Careers, Education and Training
Clinical Scientist is the generic term for healthcare workers involved in Clinical Biochemistry, Clinical Immunology and Clinical Microbiology as well as other Life Sciences and those in the Physiological Sciences (Audiology and Clinical Physiology) and the Physical Sciences (Medical Physics and Clinical Engineering). They have a similar set of requirements to enter the careers since they all become registered as "fit to work" through the Health & Care Professions Council UK (HCPC). The HCPC provides security of patient safety in a similar manner as the General Medical Council (GMC) does for the medical profession.
The ACB Education, Training & Workforce Committee, together with the Regional Tutors and Trainees Committee, can often provide information and advice for those wishing to pursue a career in healthcare science.
If you would like to read some real life career stories of key healthcare scientists, please browse the NHS publication Extraordinary You.
In 2011, under the Modernising Scientific Careers initiative, the National School of Healthcare Science (NSHCS) was established to support the implementation and delivery of the NHS Scientist Training Programme (STP).
- The National School of Healthcare Science - coordinates the recruitment of clinical scientists in England and Wales and collates applications.
- Pre-registration training posts for clinical scientists in Scotland are advertised in New Scientist early each year (Jan/Feb) with more information obtainable from the NHS Education for Scotland.
- Also take a look at the section on the NHS Careers Website for other information on Clinical Biochemists, Clinical Immunologists and Clinical Microbiologists.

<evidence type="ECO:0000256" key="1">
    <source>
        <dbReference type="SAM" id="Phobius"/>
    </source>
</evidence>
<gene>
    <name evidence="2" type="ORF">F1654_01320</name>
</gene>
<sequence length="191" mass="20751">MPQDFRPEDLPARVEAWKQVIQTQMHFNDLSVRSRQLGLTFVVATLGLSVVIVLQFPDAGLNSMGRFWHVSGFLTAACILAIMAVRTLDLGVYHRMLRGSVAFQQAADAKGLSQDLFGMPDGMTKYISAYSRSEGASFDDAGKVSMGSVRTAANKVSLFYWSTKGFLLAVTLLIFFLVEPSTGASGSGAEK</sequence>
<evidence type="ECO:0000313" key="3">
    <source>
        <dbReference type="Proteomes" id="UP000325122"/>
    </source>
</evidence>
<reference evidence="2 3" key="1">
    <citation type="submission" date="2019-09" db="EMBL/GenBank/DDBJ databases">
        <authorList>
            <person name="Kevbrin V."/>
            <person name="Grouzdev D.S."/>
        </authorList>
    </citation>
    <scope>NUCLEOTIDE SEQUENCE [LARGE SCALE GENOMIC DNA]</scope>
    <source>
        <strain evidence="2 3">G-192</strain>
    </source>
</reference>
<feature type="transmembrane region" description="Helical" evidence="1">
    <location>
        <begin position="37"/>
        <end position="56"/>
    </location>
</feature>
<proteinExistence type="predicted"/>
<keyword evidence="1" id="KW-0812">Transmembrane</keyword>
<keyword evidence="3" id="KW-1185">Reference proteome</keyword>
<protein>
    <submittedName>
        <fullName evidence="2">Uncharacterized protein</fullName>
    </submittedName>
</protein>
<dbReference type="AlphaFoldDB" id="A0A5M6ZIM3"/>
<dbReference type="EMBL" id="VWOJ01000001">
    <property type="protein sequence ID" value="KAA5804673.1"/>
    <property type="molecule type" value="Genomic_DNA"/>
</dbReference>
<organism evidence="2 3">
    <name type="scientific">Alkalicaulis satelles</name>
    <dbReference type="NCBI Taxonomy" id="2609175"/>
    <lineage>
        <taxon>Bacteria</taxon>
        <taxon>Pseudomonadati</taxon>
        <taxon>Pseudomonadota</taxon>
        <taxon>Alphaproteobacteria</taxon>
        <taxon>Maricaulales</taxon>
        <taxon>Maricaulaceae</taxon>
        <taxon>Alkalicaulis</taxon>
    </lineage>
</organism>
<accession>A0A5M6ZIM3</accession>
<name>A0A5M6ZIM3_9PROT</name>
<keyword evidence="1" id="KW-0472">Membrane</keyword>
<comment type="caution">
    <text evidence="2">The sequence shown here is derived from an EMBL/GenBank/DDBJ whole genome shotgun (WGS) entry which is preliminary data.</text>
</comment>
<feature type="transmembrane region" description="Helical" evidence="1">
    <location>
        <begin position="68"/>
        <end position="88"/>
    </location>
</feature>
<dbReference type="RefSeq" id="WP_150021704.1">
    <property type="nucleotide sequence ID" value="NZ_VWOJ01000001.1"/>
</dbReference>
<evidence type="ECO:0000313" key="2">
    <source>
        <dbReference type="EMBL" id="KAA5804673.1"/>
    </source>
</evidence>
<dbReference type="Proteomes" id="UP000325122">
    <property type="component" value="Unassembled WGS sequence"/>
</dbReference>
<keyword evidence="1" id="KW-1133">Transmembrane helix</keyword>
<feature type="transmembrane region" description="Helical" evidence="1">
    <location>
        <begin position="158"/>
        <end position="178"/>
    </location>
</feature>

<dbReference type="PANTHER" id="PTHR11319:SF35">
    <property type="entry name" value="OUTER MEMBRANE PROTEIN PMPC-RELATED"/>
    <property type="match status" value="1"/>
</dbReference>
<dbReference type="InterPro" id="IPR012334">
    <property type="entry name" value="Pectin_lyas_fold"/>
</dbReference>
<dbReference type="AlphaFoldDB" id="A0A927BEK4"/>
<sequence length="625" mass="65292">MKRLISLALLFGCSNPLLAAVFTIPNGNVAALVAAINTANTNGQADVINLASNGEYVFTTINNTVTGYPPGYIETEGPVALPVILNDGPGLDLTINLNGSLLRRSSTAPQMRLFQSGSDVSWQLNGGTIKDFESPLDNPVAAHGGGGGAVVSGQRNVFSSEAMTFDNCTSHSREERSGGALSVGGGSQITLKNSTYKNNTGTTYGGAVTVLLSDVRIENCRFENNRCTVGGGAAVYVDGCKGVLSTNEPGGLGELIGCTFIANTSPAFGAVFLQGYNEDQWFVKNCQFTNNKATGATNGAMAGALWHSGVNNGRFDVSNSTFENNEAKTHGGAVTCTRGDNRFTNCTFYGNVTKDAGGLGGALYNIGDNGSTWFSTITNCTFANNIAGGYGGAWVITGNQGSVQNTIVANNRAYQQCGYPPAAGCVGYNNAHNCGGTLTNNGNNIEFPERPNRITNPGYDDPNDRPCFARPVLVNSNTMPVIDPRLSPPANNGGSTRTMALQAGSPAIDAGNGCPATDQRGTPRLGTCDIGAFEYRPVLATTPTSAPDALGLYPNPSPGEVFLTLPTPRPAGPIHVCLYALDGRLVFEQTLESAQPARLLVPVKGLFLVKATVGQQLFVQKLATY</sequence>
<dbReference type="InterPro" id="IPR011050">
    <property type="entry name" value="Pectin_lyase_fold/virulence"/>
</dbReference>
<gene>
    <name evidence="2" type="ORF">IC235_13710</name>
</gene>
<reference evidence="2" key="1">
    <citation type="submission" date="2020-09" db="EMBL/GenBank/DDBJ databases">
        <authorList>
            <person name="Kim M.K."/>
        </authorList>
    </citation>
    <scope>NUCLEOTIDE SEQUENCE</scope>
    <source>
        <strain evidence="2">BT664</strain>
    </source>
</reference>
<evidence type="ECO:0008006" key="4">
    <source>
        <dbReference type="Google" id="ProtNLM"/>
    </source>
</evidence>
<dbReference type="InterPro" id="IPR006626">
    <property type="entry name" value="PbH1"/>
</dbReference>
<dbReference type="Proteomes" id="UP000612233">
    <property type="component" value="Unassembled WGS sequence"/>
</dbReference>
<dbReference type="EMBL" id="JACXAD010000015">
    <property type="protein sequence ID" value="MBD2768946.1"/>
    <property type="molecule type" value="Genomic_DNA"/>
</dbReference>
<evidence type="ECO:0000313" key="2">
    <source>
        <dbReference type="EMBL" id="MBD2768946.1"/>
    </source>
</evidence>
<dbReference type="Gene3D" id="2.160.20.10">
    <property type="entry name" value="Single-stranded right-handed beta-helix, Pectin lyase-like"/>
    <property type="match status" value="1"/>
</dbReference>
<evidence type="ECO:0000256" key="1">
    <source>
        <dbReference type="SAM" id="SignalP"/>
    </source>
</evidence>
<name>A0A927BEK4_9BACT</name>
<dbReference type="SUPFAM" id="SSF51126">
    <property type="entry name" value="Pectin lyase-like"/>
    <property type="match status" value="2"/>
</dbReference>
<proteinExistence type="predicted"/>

- The Institute of Biomedical Science (IBMS) - for information and advice pursuing training as a Biomedical Scientist.
- The training of Medical Graduates wishing to specialise in clinical biochemistry, immunology and microbiology is coordinated through the Royal College of Pathologists with some information on the appropriate pages on this website.
In the first year, 5 weeks are spent undertaking modules in laboratory techniques and general healthcare science, alongside an overview of general biochemistry, haematology, genetics and immunology. Assessment in first year takes the format of both assignments and exams.
The second year modules are delivered in a 5 week block and cover the specialist biochemistry areas of endocrinology and major organ systems and cancer, alongside a module introducing research methods. A practical project is then undertaken in an NHS Trust during the second and third years of study and submitted towards the completion of the MSc. The third year modules are delivered over a 4 week block, and include paediatric and neonatal biochemistry, drug investigation (toxicology) and nutrition. Performance during the second and third years is assessed by examination and project dissertation only.
The second and third year modules provide specialist teaching modules in Immunology. Modules include Autoimmunity, Allergy, Immunology and Infection, Haematological Malignancies and Transplantation. These sessions underpin and deliver specialist clinical knowledge, which complements the trainees’ work-based experience. Trainees undertake an MSc research project during the second and third year. This will be overseen by an academic from University of Manchester but will be conducted at the trainee’s base hospital.
An MSc course is available at Queen Mary, University of London. Students are delivered lectures and practical material one day per week. First year modules include research skills, an introduction to microbiology, molecular biology and pathogenesis.Second year modules are delivered on day release and include clinical microbiology and infection, antimicrobial therapy, epidemiology and public health. A research project is undertaken in the third year after the taught components have been completed.
Visit our knowledge hub to find resources to support the training of Clinical Scientists and Medical trainees in Clinical Biochemistry, Microbiology and Immunology.
It provides information from the ACB Trainees' Committee, links to ACB documents and events that will help your training and career development.